1 G Best Practices for Storage Administrators: Staying Relevant in an Information-Centric Data Center Published: 13 March 2013 Analyst(s): Sheila Childs, Alan Dayley Success in an information-centric age means that storage teams must do more than manage capacity. IT leaders and storage administrators must step up to the challenge of working with the business to provide information about data, driving administrators from their comfort zone to expanded influence. Key Challenges Most organizations don't implement data content/information governance initiatives because they think it will be hard to understand the data. Many organizations still turn a blind eye to information governance issues, and rely instead on IT to keep adding storage capacity as a way to "manage" data growth, often past the budgeted limits. Storage administrators are unwilling to move out of their comfort zone of managing "bits and bytes and blocks" to becoming more aware of data content, value and risk. They'd rather be told what to do. Recommendations Storage teams must work with legal, compliance and the business to understand relevant regulatory compliance requirements and new business applications and data sources to know how they affect the storage infrastructure they manage, to keep being responsive. Storage administrators must step up and work with legal and compliance teams to fully understand the risk and security impacts of data, and must create policies to manage to the impacts. Storage teams should proactively create views into metadata and content, and work with all business units to create policies and plans for the data based on this information.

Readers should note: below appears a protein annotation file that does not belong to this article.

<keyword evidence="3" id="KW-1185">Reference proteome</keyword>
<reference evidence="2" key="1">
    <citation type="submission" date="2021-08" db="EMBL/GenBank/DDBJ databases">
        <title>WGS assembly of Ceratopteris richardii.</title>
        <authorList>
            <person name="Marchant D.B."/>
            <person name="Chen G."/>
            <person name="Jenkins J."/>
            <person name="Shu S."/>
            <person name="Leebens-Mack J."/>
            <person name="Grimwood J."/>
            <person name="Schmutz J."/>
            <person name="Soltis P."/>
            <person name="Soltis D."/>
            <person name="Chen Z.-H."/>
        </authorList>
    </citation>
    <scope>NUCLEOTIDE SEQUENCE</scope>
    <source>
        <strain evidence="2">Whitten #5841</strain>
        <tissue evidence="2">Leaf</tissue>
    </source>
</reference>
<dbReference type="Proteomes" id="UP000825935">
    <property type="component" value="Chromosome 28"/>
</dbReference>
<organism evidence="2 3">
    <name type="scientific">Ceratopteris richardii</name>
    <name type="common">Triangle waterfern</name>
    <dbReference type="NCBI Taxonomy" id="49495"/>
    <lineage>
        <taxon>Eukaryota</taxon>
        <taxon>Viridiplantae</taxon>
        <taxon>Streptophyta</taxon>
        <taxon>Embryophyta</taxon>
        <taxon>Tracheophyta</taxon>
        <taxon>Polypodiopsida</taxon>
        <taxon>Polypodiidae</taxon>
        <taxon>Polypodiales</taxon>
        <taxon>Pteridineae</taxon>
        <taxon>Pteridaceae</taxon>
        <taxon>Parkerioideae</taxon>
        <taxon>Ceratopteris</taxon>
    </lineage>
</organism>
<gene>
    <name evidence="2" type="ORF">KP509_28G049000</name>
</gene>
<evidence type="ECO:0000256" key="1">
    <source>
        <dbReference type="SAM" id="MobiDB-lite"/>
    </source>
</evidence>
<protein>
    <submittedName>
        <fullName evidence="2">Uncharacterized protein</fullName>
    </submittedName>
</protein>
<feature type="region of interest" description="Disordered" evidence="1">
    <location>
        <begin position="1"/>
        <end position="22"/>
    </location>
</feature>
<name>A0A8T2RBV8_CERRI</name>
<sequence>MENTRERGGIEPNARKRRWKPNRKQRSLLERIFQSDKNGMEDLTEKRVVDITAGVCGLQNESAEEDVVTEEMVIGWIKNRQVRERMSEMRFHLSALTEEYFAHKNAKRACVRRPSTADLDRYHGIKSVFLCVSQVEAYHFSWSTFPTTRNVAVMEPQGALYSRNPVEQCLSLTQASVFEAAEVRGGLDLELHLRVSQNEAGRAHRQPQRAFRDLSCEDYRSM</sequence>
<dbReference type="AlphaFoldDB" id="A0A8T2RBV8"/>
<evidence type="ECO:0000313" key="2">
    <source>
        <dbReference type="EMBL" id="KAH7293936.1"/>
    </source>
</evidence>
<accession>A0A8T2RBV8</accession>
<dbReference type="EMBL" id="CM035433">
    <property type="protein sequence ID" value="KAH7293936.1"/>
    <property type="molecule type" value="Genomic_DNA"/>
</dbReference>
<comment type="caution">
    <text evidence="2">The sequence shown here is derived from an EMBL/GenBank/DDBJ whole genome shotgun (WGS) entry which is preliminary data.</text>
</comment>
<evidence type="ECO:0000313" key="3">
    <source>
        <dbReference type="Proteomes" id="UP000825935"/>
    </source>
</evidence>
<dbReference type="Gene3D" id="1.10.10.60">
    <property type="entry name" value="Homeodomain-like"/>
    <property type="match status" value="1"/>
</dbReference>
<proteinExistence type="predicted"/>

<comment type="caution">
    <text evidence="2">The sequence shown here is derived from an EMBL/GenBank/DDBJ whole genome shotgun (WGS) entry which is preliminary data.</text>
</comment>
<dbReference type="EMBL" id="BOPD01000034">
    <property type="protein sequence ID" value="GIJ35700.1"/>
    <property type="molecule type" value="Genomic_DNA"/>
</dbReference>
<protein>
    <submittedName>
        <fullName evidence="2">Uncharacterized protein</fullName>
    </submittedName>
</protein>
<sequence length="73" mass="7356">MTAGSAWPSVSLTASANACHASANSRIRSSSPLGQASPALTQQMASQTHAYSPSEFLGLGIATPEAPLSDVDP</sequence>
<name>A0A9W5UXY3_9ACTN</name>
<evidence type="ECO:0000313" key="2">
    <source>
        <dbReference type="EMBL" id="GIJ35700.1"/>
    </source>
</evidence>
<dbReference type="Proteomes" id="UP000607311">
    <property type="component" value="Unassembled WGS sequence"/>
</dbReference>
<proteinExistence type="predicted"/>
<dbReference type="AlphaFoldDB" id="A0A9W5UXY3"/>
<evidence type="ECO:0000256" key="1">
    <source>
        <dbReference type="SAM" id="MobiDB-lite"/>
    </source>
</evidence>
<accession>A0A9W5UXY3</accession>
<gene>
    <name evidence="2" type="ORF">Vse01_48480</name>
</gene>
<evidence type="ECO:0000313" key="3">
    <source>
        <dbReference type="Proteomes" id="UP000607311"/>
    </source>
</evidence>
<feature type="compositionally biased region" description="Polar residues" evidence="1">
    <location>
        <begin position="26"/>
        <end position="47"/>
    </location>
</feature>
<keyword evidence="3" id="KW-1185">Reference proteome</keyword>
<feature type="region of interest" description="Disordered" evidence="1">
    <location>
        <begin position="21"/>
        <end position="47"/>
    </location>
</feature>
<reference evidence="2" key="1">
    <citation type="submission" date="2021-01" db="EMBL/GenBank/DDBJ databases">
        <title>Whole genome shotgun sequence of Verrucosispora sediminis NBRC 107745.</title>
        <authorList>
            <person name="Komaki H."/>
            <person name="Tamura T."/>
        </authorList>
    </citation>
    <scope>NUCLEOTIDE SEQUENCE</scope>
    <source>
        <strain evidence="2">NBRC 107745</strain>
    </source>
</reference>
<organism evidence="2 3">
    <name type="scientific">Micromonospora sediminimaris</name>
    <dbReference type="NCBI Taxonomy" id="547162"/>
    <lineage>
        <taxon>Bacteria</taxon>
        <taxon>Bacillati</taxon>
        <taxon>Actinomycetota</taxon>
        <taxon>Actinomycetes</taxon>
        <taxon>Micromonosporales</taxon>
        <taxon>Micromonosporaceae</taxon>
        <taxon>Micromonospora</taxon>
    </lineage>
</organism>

2 Storage administrators must gain a firm grasp of where all the organization's data resides, not just in the data center, but also on laptops, mobile devices and in the cloud. CIOs and IT leaders must support storage teams throughout proactive training on these best practices toward a positive IT culture change. Strategic Planning Assumptions By 2017, 50% of operations teams will have elevated their storage administrators to a leadership role to support information management initiatives, up from less than 5% today. By 2017, 50% of an organization's business data will reside outside the physical data center walls, up from less than 10% today. Introduction Organizations often manage multiple petabytes of data across a wide variety of applications. The advent of big data use cases is just one dynamic compounding the challenges of managing data growth, and organizations face massive volumes of information and new content types that require variable storage, security, protection and access methods. Storage and data administrators have typically relied on technology advances from their storage vendors to enable them to store more in smaller footprints. Administrators were called on to make sure capacity was available whenever users and applications required it, and faster, cheaper storage technologies with better management features enabled them to respond. To accomplish this, administrators worked behind the scenes on capacity-planning exercises and some architecture decisions, but generally went quietly about their business. But things are changing rapidly when it comes to data management. Consider: Petabytes of data mean that storage is consuming more IT budget, and because of rapid data growth, future budgets for storage and the resources to manage it cannot keep up. Storage has increasingly become the source of some application performance problems. Requests for data to be produced in response to legal and regulatory investigations continue to increase. Businesses need capacity to house the data for their analytical processes, to produce data and information that can be used for competitive advantage. Appropriately and inappropriately, data is flying out of data centers to file-sharing services, cloud providers and social media sites. As a result, storage administrators are more often relied on to provide capacity, and to produce data for audits and discovery, keep data available for data-intensive applications, capture content from social sites for compliance purposes and integrate the cloud into the environment. Given the broad set of touchpoints in organizations that these activities entail, storage teams can become Page 2 of 8 Gartner, Inc. G